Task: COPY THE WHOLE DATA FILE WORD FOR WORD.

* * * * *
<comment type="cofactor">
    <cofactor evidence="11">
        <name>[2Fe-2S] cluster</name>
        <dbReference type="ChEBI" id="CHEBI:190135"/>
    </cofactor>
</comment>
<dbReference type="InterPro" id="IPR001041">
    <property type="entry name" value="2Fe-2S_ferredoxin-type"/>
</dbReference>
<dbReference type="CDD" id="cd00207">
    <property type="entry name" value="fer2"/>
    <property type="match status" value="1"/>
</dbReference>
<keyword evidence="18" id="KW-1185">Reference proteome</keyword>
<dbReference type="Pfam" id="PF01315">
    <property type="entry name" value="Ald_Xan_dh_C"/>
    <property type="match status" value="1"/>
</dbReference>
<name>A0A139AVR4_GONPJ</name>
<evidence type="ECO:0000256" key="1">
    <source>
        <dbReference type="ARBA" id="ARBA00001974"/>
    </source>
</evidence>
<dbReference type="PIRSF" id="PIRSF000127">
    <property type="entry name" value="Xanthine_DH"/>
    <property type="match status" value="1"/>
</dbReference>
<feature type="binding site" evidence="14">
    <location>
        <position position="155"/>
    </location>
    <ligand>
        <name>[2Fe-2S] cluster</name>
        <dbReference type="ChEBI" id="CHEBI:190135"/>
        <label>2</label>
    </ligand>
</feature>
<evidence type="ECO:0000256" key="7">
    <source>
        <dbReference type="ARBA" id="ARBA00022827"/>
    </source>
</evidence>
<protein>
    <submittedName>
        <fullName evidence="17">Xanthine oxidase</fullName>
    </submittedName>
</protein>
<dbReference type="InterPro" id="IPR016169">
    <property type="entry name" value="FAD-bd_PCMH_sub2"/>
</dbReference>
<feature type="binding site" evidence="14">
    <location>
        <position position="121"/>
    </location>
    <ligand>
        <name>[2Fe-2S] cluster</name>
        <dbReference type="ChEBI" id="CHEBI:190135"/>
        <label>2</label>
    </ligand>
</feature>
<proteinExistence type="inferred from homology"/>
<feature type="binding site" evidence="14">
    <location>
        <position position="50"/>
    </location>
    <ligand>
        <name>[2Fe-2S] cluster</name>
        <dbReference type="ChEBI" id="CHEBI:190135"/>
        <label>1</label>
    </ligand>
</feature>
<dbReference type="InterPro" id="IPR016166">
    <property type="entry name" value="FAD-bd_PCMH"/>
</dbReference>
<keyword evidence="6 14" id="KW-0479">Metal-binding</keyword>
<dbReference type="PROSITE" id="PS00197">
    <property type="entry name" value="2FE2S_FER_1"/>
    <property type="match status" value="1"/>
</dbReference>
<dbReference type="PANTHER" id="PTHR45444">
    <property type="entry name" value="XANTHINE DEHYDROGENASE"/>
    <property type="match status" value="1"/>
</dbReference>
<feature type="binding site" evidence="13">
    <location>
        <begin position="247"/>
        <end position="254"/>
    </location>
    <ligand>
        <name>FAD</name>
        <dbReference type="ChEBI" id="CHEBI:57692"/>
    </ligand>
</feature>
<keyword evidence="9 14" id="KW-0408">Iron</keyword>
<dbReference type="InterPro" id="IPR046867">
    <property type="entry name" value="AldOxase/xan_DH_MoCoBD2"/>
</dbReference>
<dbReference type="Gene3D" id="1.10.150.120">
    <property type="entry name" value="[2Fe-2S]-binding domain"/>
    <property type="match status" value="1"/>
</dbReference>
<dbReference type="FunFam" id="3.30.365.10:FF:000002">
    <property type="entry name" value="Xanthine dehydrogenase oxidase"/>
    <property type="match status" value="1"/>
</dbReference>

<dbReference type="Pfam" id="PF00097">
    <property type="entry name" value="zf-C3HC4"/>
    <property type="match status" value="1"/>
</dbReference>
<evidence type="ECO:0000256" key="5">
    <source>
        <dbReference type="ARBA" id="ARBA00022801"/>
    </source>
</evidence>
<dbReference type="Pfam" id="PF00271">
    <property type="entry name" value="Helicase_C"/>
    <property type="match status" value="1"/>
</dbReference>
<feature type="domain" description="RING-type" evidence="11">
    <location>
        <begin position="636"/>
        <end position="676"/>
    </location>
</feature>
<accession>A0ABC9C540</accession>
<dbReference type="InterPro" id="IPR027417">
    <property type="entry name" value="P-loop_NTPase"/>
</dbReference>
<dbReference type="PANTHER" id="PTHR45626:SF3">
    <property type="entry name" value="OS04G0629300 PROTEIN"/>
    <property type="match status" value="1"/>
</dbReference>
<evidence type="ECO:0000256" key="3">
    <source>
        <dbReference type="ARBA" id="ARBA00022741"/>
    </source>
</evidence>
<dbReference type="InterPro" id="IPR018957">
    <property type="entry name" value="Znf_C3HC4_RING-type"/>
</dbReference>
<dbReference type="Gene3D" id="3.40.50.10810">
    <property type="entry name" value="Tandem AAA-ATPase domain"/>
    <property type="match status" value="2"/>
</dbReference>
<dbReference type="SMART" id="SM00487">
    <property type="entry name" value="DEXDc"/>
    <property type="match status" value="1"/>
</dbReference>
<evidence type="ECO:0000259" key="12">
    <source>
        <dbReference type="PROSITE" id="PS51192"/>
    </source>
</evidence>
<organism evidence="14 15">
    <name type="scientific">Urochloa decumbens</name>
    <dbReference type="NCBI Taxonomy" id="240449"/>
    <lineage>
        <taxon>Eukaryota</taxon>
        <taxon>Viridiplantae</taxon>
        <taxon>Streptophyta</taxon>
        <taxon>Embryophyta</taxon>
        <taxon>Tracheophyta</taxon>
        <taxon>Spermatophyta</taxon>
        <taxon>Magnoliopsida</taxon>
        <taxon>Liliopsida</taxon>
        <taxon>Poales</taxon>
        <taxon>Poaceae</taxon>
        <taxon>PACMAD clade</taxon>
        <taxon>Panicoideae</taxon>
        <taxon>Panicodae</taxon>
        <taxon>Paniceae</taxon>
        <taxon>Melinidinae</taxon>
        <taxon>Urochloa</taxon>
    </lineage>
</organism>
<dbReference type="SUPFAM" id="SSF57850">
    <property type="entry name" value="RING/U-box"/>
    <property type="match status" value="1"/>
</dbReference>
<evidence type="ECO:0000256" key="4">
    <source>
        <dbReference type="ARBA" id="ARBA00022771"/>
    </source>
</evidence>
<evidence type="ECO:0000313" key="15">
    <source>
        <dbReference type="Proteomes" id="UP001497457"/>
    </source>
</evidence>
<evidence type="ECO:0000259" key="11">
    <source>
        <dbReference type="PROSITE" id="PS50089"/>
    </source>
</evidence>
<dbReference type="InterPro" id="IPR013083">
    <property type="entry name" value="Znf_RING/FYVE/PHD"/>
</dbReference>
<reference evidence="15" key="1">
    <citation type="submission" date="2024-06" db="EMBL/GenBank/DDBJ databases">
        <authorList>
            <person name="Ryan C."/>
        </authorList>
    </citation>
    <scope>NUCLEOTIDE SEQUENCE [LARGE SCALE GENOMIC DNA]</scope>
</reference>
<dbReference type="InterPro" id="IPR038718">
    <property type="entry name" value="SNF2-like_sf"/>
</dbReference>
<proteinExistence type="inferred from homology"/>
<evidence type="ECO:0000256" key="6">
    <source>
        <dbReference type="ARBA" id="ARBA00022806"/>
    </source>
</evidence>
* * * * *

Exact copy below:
<comment type="cofactor">
    <cofactor evidence="11">
        <name>[2Fe-2S] cluster</name>
        <dbReference type="ChEBI" id="CHEBI:190135"/>
    </cofactor>
</comment>
<dbReference type="InterPro" id="IPR001041">
    <property type="entry name" value="2Fe-2S_ferredoxin-type"/>
</dbReference>
<dbReference type="CDD" id="cd00207">
    <property type="entry name" value="fer2"/>
    <property type="match status" value="1"/>
</dbReference>
<keyword evidence="18" id="KW-1185">Reference proteome</keyword>
<dbReference type="Pfam" id="PF01315">
    <property type="entry name" value="Ald_Xan_dh_C"/>
    <property type="match status" value="1"/>
</dbReference>
<name>A0A139AVR4_GONPJ</name>
<evidence type="ECO:0000256" key="1">
    <source>
        <dbReference type="ARBA" id="ARBA00001974"/>
    </source>
</evidence>
<dbReference type="PIRSF" id="PIRSF000127">
    <property type="entry name" value="Xanthine_DH"/>
    <property type="match status" value="1"/>
</dbReference>
<feature type="binding site" evidence="14">
    <location>
        <position position="155"/>
    </location>
    <ligand>
        <name>[2Fe-2S] cluster</name>
        <dbReference type="ChEBI" id="CHEBI:190135"/>
        <label>2</label>
    </ligand>
</feature>
<evidence type="ECO:0000256" key="7">
    <source>
        <dbReference type="ARBA" id="ARBA00022827"/>
    </source>
</evidence>
<protein>
    <submittedName>
        <fullName evidence="17">Xanthine oxidase</fullName>
    </submittedName>
</protein>
<dbReference type="InterPro" id="IPR016169">
    <property type="entry name" value="FAD-bd_PCMH_sub2"/>
</dbReference>
<feature type="binding site" evidence="14">
    <location>
        <position position="121"/>
    </location>
    <ligand>
        <name>[2Fe-2S] cluster</name>
        <dbReference type="ChEBI" id="CHEBI:190135"/>
        <label>2</label>
    </ligand>
</feature>
<proteinExistence type="inferred from homology"/>
<feature type="binding site" evidence="14">
    <location>
        <position position="50"/>
    </location>
    <ligand>
        <name>[2Fe-2S] cluster</name>
        <dbReference type="ChEBI" id="CHEBI:190135"/>
        <label>1</label>
    </ligand>
</feature>
<dbReference type="InterPro" id="IPR016166">
    <property type="entry name" value="FAD-bd_PCMH"/>
</dbReference>
<keyword evidence="6 14" id="KW-0479">Metal-binding</keyword>
<dbReference type="PROSITE" id="PS00197">
    <property type="entry name" value="2FE2S_FER_1"/>
    <property type="match status" value="1"/>
</dbReference>
<dbReference type="PANTHER" id="PTHR45444">
    <property type="entry name" value="XANTHINE DEHYDROGENASE"/>
    <property type="match status" value="1"/>
</dbReference>
<feature type="binding site" evidence="13">
    <location>
        <begin position="247"/>
        <end position="254"/>
    </location>
    <ligand>
        <name>FAD</name>
        <dbReference type="ChEBI" id="CHEBI:57692"/>
    </ligand>
</feature>
<keyword evidence="9 14" id="KW-0408">Iron</keyword>
<dbReference type="InterPro" id="IPR046867">
    <property type="entry name" value="AldOxase/xan_DH_MoCoBD2"/>
</dbReference>
<dbReference type="Gene3D" id="1.10.150.120">
    <property type="entry name" value="[2Fe-2S]-binding domain"/>
    <property type="match status" value="1"/>
</dbReference>
<dbReference type="FunFam" id="3.30.365.10:FF:000002">
    <property type="entry name" value="Xanthine dehydrogenase oxidase"/>
    <property type="match status" value="1"/>
</dbReference>

<dbReference type="Pfam" id="PF00097">
    <property type="entry name" value="zf-C3HC4"/>
    <property type="match status" value="1"/>
</dbReference>
<evidence type="ECO:0000256" key="5">
    <source>
        <dbReference type="ARBA" id="ARBA00022801"/>
    </source>
</evidence>
<dbReference type="Pfam" id="PF00271">
    <property type="entry name" value="Helicase_C"/>
    <property type="match status" value="1"/>
</dbReference>
<feature type="domain" description="RING-type" evidence="11">
    <location>
        <begin position="636"/>
        <end position="676"/>
    </location>
</feature>
<accession>A0ABC9C540</accession>
<dbReference type="InterPro" id="IPR027417">
    <property type="entry name" value="P-loop_NTPase"/>
</dbReference>
<dbReference type="PANTHER" id="PTHR45626:SF3">
    <property type="entry name" value="OS04G0629300 PROTEIN"/>
    <property type="match status" value="1"/>
</dbReference>
<evidence type="ECO:0000256" key="3">
    <source>
        <dbReference type="ARBA" id="ARBA00022741"/>
    </source>
</evidence>
<dbReference type="InterPro" id="IPR018957">
    <property type="entry name" value="Znf_C3HC4_RING-type"/>
</dbReference>
<dbReference type="Gene3D" id="3.40.50.10810">
    <property type="entry name" value="Tandem AAA-ATPase domain"/>
    <property type="match status" value="2"/>
</dbReference>
<dbReference type="SMART" id="SM00487">
    <property type="entry name" value="DEXDc"/>
    <property type="match status" value="1"/>
</dbReference>
<evidence type="ECO:0000259" key="12">
    <source>
        <dbReference type="PROSITE" id="PS51192"/>
    </source>
</evidence>
<organism evidence="14 15">
    <name type="scientific">Urochloa decumbens</name>
    <dbReference type="NCBI Taxonomy" id="240449"/>
    <lineage>
        <taxon>Eukaryota</taxon>
        <taxon>Viridiplantae</taxon>
        <taxon>Streptophyta</taxon>
        <taxon>Embryophyta</taxon>
        <taxon>Tracheophyta</taxon>
        <taxon>Spermatophyta</taxon>
        <taxon>Magnoliopsida</taxon>
        <taxon>Liliopsida</taxon>
        <taxon>Poales</taxon>
        <taxon>Poaceae</taxon>
        <taxon>PACMAD clade</taxon>
        <taxon>Panicoideae</taxon>
        <taxon>Panicodae</taxon>
        <taxon>Paniceae</taxon>
        <taxon>Melinidinae</taxon>
        <taxon>Urochloa</taxon>
    </lineage>
</organism>
<dbReference type="SUPFAM" id="SSF57850">
    <property type="entry name" value="RING/U-box"/>
    <property type="match status" value="1"/>
</dbReference>
<evidence type="ECO:0000256" key="4">
    <source>
        <dbReference type="ARBA" id="ARBA00022771"/>
    </source>
</evidence>
<evidence type="ECO:0000313" key="15">
    <source>
        <dbReference type="Proteomes" id="UP001497457"/>
    </source>
</evidence>
<evidence type="ECO:0000259" key="11">
    <source>
        <dbReference type="PROSITE" id="PS50089"/>
    </source>
</evidence>
<dbReference type="InterPro" id="IPR013083">
    <property type="entry name" value="Znf_RING/FYVE/PHD"/>
</dbReference>
<reference evidence="15" key="1">
    <citation type="submission" date="2024-06" db="EMBL/GenBank/DDBJ databases">
        <authorList>
            <person name="Ryan C."/>
        </authorList>
    </citation>
    <scope>NUCLEOTIDE SEQUENCE [LARGE SCALE GENOMIC DNA]</scope>
</reference>
<dbReference type="InterPro" id="IPR038718">
    <property type="entry name" value="SNF2-like_sf"/>
</dbReference>
<proteinExistence type="inferred from homology"/>
<evidence type="ECO:0000256" key="6">
    <source>
        <dbReference type="ARBA" id="ARBA00022806"/>
    </source>
</evidence>